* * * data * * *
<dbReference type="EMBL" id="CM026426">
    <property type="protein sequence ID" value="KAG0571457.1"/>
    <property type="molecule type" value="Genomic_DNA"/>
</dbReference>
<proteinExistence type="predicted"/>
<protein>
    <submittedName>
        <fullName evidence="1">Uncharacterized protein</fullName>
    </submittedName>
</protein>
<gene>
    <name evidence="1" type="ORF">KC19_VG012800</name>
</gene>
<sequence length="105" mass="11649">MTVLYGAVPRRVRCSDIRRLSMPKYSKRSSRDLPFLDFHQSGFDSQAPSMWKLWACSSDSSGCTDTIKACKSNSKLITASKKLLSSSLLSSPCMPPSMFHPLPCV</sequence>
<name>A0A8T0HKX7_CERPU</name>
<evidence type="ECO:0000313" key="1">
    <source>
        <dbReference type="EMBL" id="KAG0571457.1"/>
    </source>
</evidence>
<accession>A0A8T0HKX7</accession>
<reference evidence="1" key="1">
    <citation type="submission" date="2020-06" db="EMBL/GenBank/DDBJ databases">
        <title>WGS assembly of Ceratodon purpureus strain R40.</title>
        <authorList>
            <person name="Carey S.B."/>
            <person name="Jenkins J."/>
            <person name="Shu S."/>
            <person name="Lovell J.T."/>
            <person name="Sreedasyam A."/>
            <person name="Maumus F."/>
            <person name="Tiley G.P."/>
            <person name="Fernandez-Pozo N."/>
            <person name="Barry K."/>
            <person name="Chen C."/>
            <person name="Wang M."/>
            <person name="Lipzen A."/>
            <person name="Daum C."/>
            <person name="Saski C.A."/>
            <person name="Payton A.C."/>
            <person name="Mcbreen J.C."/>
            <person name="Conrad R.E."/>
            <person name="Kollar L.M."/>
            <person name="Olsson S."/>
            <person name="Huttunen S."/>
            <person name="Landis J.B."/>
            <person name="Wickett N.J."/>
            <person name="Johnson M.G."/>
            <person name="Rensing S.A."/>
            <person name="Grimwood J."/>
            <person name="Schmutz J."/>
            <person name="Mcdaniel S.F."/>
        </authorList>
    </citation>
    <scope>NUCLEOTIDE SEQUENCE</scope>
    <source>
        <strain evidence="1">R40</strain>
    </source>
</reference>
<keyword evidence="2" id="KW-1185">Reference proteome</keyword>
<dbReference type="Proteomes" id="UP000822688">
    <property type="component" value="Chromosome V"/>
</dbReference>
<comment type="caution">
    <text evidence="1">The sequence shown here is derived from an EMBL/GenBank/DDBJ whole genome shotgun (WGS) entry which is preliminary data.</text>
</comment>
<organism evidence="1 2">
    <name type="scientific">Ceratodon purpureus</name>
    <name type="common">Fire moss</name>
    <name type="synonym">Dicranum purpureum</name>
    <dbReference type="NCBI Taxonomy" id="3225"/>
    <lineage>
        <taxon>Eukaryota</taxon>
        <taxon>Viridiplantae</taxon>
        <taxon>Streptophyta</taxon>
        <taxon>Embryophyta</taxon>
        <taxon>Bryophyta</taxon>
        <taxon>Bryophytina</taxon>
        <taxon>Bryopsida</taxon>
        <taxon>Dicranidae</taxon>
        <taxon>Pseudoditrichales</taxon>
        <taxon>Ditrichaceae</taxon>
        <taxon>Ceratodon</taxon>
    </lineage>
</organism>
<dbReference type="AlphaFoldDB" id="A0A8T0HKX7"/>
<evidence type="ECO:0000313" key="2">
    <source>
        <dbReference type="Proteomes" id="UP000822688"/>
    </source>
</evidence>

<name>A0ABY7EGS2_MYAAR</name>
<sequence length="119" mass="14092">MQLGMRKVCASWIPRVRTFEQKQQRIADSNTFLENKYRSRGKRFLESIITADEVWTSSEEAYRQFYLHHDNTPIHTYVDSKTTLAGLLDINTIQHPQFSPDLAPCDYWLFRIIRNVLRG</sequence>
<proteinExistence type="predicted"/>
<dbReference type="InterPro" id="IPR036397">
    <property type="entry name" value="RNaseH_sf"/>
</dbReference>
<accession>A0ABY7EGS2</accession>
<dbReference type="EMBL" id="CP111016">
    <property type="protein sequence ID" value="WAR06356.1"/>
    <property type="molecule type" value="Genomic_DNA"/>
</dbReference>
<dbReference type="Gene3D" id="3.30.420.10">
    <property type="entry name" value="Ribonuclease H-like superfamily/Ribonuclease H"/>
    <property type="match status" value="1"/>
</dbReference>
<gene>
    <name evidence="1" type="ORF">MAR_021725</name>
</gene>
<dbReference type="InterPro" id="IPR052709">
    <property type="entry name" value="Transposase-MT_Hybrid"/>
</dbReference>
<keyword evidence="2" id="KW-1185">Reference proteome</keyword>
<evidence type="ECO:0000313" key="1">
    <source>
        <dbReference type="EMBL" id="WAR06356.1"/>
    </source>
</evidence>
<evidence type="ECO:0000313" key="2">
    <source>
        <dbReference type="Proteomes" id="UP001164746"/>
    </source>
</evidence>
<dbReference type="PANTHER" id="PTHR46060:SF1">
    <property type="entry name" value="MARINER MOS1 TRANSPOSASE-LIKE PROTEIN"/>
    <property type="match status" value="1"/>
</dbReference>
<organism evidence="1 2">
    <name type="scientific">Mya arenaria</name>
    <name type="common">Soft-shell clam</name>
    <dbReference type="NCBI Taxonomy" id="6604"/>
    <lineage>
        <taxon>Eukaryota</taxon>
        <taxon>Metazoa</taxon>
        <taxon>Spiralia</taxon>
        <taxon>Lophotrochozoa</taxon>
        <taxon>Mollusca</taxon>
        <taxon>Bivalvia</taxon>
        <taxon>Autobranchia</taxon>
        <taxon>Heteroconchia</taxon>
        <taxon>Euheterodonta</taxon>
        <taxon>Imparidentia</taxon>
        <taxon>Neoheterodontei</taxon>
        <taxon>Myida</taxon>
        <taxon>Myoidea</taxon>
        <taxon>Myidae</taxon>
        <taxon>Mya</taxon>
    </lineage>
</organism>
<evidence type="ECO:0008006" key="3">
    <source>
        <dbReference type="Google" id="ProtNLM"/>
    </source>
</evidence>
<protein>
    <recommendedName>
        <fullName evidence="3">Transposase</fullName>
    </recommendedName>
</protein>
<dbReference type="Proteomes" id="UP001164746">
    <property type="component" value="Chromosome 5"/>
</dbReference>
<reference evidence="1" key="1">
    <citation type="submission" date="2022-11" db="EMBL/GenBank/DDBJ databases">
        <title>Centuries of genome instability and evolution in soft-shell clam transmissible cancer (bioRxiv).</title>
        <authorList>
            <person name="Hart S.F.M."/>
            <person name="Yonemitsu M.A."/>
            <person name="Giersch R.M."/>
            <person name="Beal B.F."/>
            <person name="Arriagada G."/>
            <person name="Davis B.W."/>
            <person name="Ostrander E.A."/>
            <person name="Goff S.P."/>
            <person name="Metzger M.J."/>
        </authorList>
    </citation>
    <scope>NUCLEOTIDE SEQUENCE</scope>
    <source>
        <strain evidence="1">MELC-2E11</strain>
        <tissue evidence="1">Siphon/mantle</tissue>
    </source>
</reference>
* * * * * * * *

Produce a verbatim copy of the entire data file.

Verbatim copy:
<dbReference type="EMBL" id="CM026426">
    <property type="protein sequence ID" value="KAG0571457.1"/>
    <property type="molecule type" value="Genomic_DNA"/>
</dbReference>
<proteinExistence type="predicted"/>
<protein>
    <submittedName>
        <fullName evidence="1">Uncharacterized protein</fullName>
    </submittedName>
</protein>
<gene>
    <name evidence="1" type="ORF">KC19_VG012800</name>
</gene>
<sequence length="105" mass="11649">MTVLYGAVPRRVRCSDIRRLSMPKYSKRSSRDLPFLDFHQSGFDSQAPSMWKLWACSSDSSGCTDTIKACKSNSKLITASKKLLSSSLLSSPCMPPSMFHPLPCV</sequence>
<name>A0A8T0HKX7_CERPU</name>
<evidence type="ECO:0000313" key="1">
    <source>
        <dbReference type="EMBL" id="KAG0571457.1"/>
    </source>
</evidence>
<accession>A0A8T0HKX7</accession>
<reference evidence="1" key="1">
    <citation type="submission" date="2020-06" db="EMBL/GenBank/DDBJ databases">
        <title>WGS assembly of Ceratodon purpureus strain R40.</title>
        <authorList>
            <person name="Carey S.B."/>
            <person name="Jenkins J."/>
            <person name="Shu S."/>
            <person name="Lovell J.T."/>
            <person name="Sreedasyam A."/>
            <person name="Maumus F."/>
            <person name="Tiley G.P."/>
            <person name="Fernandez-Pozo N."/>
            <person name="Barry K."/>
            <person name="Chen C."/>
            <person name="Wang M."/>
            <person name="Lipzen A."/>
            <person name="Daum C."/>
            <person name="Saski C.A."/>
            <person name="Payton A.C."/>
            <person name="Mcbreen J.C."/>
            <person name="Conrad R.E."/>
            <person name="Kollar L.M."/>
            <person name="Olsson S."/>
            <person name="Huttunen S."/>
            <person name="Landis J.B."/>
            <person name="Wickett N.J."/>
            <person name="Johnson M.G."/>
            <person name="Rensing S.A."/>
            <person name="Grimwood J."/>
            <person name="Schmutz J."/>
            <person name="Mcdaniel S.F."/>
        </authorList>
    </citation>
    <scope>NUCLEOTIDE SEQUENCE</scope>
    <source>
        <strain evidence="1">R40</strain>
    </source>
</reference>
<keyword evidence="2" id="KW-1185">Reference proteome</keyword>
<dbReference type="Proteomes" id="UP000822688">
    <property type="component" value="Chromosome V"/>
</dbReference>
<comment type="caution">
    <text evidence="1">The sequence shown here is derived from an EMBL/GenBank/DDBJ whole genome shotgun (WGS) entry which is preliminary data.</text>
</comment>
<organism evidence="1 2">
    <name type="scientific">Ceratodon purpureus</name>
    <name type="common">Fire moss</name>
    <name type="synonym">Dicranum purpureum</name>
    <dbReference type="NCBI Taxonomy" id="3225"/>
    <lineage>
        <taxon>Eukaryota</taxon>
        <taxon>Viridiplantae</taxon>
        <taxon>Streptophyta</taxon>
        <taxon>Embryophyta</taxon>
        <taxon>Bryophyta</taxon>
        <taxon>Bryophytina</taxon>
        <taxon>Bryopsida</taxon>
        <taxon>Dicranidae</taxon>
        <taxon>Pseudoditrichales</taxon>
        <taxon>Ditrichaceae</taxon>
        <taxon>Ceratodon</taxon>
    </lineage>
</organism>
<dbReference type="AlphaFoldDB" id="A0A8T0HKX7"/>
<evidence type="ECO:0000313" key="2">
    <source>
        <dbReference type="Proteomes" id="UP000822688"/>
    </source>
</evidence>

<name>A0ABY7EGS2_MYAAR</name>
<sequence length="119" mass="14092">MQLGMRKVCASWIPRVRTFEQKQQRIADSNTFLENKYRSRGKRFLESIITADEVWTSSEEAYRQFYLHHDNTPIHTYVDSKTTLAGLLDINTIQHPQFSPDLAPCDYWLFRIIRNVLRG</sequence>
<proteinExistence type="predicted"/>
<dbReference type="InterPro" id="IPR036397">
    <property type="entry name" value="RNaseH_sf"/>
</dbReference>
<accession>A0ABY7EGS2</accession>
<dbReference type="EMBL" id="CP111016">
    <property type="protein sequence ID" value="WAR06356.1"/>
    <property type="molecule type" value="Genomic_DNA"/>
</dbReference>
<dbReference type="Gene3D" id="3.30.420.10">
    <property type="entry name" value="Ribonuclease H-like superfamily/Ribonuclease H"/>
    <property type="match status" value="1"/>
</dbReference>
<gene>
    <name evidence="1" type="ORF">MAR_021725</name>
</gene>
<dbReference type="InterPro" id="IPR052709">
    <property type="entry name" value="Transposase-MT_Hybrid"/>
</dbReference>
<keyword evidence="2" id="KW-1185">Reference proteome</keyword>
<evidence type="ECO:0000313" key="1">
    <source>
        <dbReference type="EMBL" id="WAR06356.1"/>
    </source>
</evidence>
<evidence type="ECO:0000313" key="2">
    <source>
        <dbReference type="Proteomes" id="UP001164746"/>
    </source>
</evidence>
<dbReference type="PANTHER" id="PTHR46060:SF1">
    <property type="entry name" value="MARINER MOS1 TRANSPOSASE-LIKE PROTEIN"/>
    <property type="match status" value="1"/>
</dbReference>
<organism evidence="1 2">
    <name type="scientific">Mya arenaria</name>
    <name type="common">Soft-shell clam</name>
    <dbReference type="NCBI Taxonomy" id="6604"/>
    <lineage>
        <taxon>Eukaryota</taxon>
        <taxon>Metazoa</taxon>
        <taxon>Spiralia</taxon>
        <taxon>Lophotrochozoa</taxon>
        <taxon>Mollusca</taxon>
        <taxon>Bivalvia</taxon>
        <taxon>Autobranchia</taxon>
        <taxon>Heteroconchia</taxon>
        <taxon>Euheterodonta</taxon>
        <taxon>Imparidentia</taxon>
        <taxon>Neoheterodontei</taxon>
        <taxon>Myida</taxon>
        <taxon>Myoidea</taxon>
        <taxon>Myidae</taxon>
        <taxon>Mya</taxon>
    </lineage>
</organism>
<evidence type="ECO:0008006" key="3">
    <source>
        <dbReference type="Google" id="ProtNLM"/>
    </source>
</evidence>
<protein>
    <recommendedName>
        <fullName evidence="3">Transposase</fullName>
    </recommendedName>
</protein>
<dbReference type="Proteomes" id="UP001164746">
    <property type="component" value="Chromosome 5"/>
</dbReference>
<reference evidence="1" key="1">
    <citation type="submission" date="2022-11" db="EMBL/GenBank/DDBJ databases">
        <title>Centuries of genome instability and evolution in soft-shell clam transmissible cancer (bioRxiv).</title>
        <authorList>
            <person name="Hart S.F.M."/>
            <person name="Yonemitsu M.A."/>
            <person name="Giersch R.M."/>
            <person name="Beal B.F."/>
            <person name="Arriagada G."/>
            <person name="Davis B.W."/>
            <person name="Ostrander E.A."/>
            <person name="Goff S.P."/>
            <person name="Metzger M.J."/>
        </authorList>
    </citation>
    <scope>NUCLEOTIDE SEQUENCE</scope>
    <source>
        <strain evidence="1">MELC-2E11</strain>
        <tissue evidence="1">Siphon/mantle</tissue>
    </source>
</reference>